Three hardware-based password voults have been analyzed by a security researcher and credentials stored in plaint text and hardware resets survive.
An investigation into these three stand-alone password managers discovered that data can be read directly from chips on the board through hardware hacking, explains security researcher Phil Eveleigh.
RecZone Password Safe, FAST Passwords and Royal Vault Password Keeper were tested by Eveleigh. For protect these devices a passcode is used, and users can also add URLs, usernames and password for each page.
“Although one thing I found consistent across all devices is that the keyboard is difficult to use and does not encourage strong, complex passwords,” explains the researcher.
Eveleigh says that the study begins by adding information to the computer, then deleting the case of the device to access the panel and examining it.
The RecZone system has an eight-pin flash chip to store data. The search engineer could power the chip by a Raspberry Pi and noticed that once the Pi was connected, the data could be read and the data stored in plain text.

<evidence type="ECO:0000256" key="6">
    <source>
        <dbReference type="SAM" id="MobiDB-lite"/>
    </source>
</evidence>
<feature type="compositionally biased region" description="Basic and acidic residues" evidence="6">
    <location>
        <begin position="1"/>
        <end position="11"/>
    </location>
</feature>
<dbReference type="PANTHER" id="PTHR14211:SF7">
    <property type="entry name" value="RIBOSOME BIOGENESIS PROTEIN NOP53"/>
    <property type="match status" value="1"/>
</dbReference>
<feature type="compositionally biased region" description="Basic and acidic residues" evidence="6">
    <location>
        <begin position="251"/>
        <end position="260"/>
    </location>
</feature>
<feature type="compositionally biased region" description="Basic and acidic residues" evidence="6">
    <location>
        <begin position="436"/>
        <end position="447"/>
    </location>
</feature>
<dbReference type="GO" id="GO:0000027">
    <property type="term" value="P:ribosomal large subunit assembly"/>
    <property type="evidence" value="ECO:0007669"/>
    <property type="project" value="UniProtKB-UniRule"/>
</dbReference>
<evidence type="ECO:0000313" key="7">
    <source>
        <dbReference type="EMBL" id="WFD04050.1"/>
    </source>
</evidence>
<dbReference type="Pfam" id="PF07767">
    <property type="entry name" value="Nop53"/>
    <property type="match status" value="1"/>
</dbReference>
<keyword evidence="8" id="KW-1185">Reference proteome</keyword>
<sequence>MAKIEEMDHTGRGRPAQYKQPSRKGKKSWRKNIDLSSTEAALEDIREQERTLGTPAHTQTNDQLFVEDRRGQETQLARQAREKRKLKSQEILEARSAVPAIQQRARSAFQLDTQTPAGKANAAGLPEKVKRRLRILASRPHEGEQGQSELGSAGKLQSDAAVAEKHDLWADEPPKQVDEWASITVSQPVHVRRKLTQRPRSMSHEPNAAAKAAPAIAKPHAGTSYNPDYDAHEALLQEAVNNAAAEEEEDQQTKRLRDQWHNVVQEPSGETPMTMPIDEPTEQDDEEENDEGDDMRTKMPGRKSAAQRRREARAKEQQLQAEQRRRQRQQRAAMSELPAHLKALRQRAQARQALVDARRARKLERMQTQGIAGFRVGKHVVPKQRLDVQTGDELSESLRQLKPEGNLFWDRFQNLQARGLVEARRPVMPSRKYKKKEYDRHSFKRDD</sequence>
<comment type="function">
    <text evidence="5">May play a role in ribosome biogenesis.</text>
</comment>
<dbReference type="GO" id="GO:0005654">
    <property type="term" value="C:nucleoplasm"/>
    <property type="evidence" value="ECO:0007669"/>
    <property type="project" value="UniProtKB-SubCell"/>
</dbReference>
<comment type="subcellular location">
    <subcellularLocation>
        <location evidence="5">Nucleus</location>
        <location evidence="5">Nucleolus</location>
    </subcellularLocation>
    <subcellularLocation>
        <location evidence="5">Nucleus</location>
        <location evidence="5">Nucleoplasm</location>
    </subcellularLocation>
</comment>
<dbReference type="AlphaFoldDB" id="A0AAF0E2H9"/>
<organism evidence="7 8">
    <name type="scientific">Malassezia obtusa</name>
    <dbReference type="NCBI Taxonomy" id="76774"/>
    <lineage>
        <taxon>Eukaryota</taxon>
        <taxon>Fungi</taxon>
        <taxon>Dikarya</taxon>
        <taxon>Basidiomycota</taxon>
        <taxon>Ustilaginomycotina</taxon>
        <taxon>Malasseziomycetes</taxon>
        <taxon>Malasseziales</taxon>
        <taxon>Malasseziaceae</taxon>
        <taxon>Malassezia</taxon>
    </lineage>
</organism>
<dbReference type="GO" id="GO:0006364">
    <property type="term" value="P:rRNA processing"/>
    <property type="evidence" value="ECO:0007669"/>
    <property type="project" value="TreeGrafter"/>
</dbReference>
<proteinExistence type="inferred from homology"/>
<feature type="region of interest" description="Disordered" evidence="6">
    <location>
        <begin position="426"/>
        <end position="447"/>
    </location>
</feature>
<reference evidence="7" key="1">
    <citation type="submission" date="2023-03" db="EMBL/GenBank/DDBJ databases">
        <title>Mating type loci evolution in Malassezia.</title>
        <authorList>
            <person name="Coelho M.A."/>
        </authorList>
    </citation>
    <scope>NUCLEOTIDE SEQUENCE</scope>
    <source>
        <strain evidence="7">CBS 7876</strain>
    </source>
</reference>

He also found that the data was still present on the chip even after the computer was reset. The 4-digit master pin set after the reset is also present in plaintext on the device.
“What this means is that when a user presses the reset button and sells the phone, all his passwords are still read directly from the chip, in plain text,” says the researcher.
Eveleigh says he contacted the manufacturer to let them know about the vulnerability but received no response.
PasswordsFAST requires a particular chip-reading debugger and code, does not support JTAG and does not have an AES authentication module built in.
This was driven by the Raspberry Pi and the investigator noticed that the information were encrypted and obviously a different encryption key was used for every unit.
To gain access to the data, one would have to dump the MCU firmware and analyze the manner in which the information is stored or attempt cryptoanalysis on encrypted data.
“Some similarities exist between the two devices so far, both use flash to store the data, so the data can be read with basic cheap equipment from both devices,” the researcher says
Royal Vault Password Keeper uses two panels, one with a blank SPI flash and one with CMOS flash which calls for a universal programmer to read the chip.
What the researcher found was that the CMOS flash chip included multiple user data, suggesting that the device was repeatedly repurposed.
During encryption, the researcher found the master pin in the data and was then able to decrypt data by identifying encryption patterns.
“This opens the system to hacking, which can decrypt all information from any device. We have reached Royal to let them know about this security vulnerability, but have not replied, “says Eveleigh.